The University of Georgia CubeSat project is among 34 small satellites selected by NASA to fly as auxiliary payloads aboard missions planned to launch in 2018, 2019 and 2020.
The UGA project, led by a team of undergraduate students and including faculty from the Franklin College of Arts and Sciences and the College of Engineering, performs multispectral analysis from low Earth orbit, in this case an altitude of 400 kilometers.
"Having SPOC being officially selected as a candidate of NASA's CubeSat Launch Initiative solidifies the significance of the project," said David Cotton, assistant research scientist and adviser on the project. "Having UGA build a payload is an honor, but having it selected for launch makes it a reality for myself, the students and the university."
"The selection really speaks the passion and dedication of the students and faculty at UGA-that a student team can build a spacecraft, which typically only nation states and large corporations have been able to accomplish," said Caleb Adams of Powder Springs, an astrophysics and computer science double major and chief manager of the satellite research lab. "The SPOC will generate useful data, comparable to the NASA MODIS sensor, so SPOC is not just an educational tool but a state-of-the-art spacecraft that is on par with current cutting edge technologies."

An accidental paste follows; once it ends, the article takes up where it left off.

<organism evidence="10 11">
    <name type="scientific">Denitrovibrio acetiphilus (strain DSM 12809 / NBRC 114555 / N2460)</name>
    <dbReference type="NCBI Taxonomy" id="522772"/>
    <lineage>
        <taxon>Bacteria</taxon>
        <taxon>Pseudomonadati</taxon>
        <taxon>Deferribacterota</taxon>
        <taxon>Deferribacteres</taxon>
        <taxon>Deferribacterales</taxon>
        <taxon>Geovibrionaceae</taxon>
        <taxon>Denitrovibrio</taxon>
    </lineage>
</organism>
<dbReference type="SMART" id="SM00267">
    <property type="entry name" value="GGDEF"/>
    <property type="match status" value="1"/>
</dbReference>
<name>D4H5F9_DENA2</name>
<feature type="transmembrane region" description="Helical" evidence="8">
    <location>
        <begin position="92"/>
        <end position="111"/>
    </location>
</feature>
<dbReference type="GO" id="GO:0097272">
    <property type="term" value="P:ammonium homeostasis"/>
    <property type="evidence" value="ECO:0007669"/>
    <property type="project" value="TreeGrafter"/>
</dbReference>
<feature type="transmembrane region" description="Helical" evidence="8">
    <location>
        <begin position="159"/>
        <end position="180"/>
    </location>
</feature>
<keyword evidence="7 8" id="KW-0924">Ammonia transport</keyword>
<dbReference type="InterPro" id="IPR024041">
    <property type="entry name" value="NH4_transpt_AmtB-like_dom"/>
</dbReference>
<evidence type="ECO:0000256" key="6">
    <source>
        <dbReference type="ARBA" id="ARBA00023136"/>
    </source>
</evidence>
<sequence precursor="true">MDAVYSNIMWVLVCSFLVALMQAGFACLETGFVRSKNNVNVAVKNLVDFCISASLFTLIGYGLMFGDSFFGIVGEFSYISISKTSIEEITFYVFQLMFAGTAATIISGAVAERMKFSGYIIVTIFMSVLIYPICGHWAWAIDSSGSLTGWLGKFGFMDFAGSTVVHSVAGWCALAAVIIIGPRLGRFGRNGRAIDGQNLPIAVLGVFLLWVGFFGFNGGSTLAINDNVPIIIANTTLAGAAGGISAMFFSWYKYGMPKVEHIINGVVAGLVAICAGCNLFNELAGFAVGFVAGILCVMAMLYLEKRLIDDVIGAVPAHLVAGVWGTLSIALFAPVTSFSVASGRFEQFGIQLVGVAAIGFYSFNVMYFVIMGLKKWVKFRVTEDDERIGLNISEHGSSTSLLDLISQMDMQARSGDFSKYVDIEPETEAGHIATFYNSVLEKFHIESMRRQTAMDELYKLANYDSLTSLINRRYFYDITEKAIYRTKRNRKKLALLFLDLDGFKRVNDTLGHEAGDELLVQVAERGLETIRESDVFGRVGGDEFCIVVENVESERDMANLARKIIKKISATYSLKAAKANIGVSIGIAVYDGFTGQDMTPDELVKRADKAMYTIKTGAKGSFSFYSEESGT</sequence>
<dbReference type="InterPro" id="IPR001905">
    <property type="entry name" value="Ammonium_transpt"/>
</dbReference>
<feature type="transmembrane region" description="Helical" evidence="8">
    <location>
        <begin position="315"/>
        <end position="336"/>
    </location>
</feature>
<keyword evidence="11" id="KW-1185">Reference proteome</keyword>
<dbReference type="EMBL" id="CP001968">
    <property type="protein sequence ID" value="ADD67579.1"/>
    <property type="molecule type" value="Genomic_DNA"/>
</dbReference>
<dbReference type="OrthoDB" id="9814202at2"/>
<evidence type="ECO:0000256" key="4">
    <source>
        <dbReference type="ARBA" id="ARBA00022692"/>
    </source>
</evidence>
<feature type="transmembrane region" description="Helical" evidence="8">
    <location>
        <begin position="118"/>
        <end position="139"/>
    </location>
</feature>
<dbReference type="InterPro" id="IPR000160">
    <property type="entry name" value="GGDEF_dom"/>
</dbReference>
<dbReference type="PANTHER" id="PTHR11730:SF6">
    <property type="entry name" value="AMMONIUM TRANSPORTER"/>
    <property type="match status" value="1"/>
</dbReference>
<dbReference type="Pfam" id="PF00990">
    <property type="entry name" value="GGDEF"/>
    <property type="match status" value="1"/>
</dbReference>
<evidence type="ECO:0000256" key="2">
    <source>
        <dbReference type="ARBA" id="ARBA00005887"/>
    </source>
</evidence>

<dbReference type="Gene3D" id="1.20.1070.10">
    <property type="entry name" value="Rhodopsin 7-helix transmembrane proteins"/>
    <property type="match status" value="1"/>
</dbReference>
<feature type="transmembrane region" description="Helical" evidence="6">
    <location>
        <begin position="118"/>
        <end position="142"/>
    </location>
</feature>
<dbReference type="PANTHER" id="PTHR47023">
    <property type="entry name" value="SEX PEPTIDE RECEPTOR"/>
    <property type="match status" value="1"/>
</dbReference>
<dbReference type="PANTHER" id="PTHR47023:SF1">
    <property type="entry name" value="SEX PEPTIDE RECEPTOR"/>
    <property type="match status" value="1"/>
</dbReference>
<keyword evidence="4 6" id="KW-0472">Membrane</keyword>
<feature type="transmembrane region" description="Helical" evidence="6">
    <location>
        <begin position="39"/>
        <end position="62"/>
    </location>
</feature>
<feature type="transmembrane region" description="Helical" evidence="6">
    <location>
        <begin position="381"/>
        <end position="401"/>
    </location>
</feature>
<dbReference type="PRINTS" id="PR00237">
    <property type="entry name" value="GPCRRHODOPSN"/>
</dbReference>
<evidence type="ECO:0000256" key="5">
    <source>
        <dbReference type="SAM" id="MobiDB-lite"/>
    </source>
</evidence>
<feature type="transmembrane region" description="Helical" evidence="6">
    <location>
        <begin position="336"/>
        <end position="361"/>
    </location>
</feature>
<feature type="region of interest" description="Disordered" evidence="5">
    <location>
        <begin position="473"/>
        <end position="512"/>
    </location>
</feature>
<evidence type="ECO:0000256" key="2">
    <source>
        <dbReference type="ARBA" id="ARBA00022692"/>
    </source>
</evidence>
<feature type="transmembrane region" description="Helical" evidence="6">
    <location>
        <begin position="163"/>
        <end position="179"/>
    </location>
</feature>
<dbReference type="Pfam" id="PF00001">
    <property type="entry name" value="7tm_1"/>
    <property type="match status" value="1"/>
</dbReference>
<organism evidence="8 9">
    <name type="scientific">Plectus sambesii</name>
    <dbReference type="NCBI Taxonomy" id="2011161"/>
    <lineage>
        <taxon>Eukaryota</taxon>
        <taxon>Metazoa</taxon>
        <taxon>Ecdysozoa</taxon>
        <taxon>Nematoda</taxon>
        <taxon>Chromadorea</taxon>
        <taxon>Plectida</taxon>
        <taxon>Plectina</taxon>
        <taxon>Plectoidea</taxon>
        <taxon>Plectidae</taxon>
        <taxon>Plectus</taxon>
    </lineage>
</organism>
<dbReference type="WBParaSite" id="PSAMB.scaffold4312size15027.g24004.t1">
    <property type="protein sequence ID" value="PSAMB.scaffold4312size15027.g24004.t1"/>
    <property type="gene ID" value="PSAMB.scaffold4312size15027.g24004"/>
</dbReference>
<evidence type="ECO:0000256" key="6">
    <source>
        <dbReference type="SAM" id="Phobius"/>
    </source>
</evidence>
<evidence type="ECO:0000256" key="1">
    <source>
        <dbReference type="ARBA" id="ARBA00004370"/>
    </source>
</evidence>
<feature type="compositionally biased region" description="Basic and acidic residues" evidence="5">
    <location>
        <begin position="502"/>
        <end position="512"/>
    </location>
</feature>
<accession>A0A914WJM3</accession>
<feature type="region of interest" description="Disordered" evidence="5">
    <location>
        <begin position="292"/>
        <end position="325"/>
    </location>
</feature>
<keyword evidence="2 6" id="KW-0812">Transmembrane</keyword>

The selections are part of the eighth round of the agency's CubeSat Launch Initiative. The selected spacecraft are eligible for placement on a launch manifest after final negotiations, depending on the availability of a flight opportunity. After launch, the satellites will conduct technology demonstrations, scientific investigations and provide educational benefits.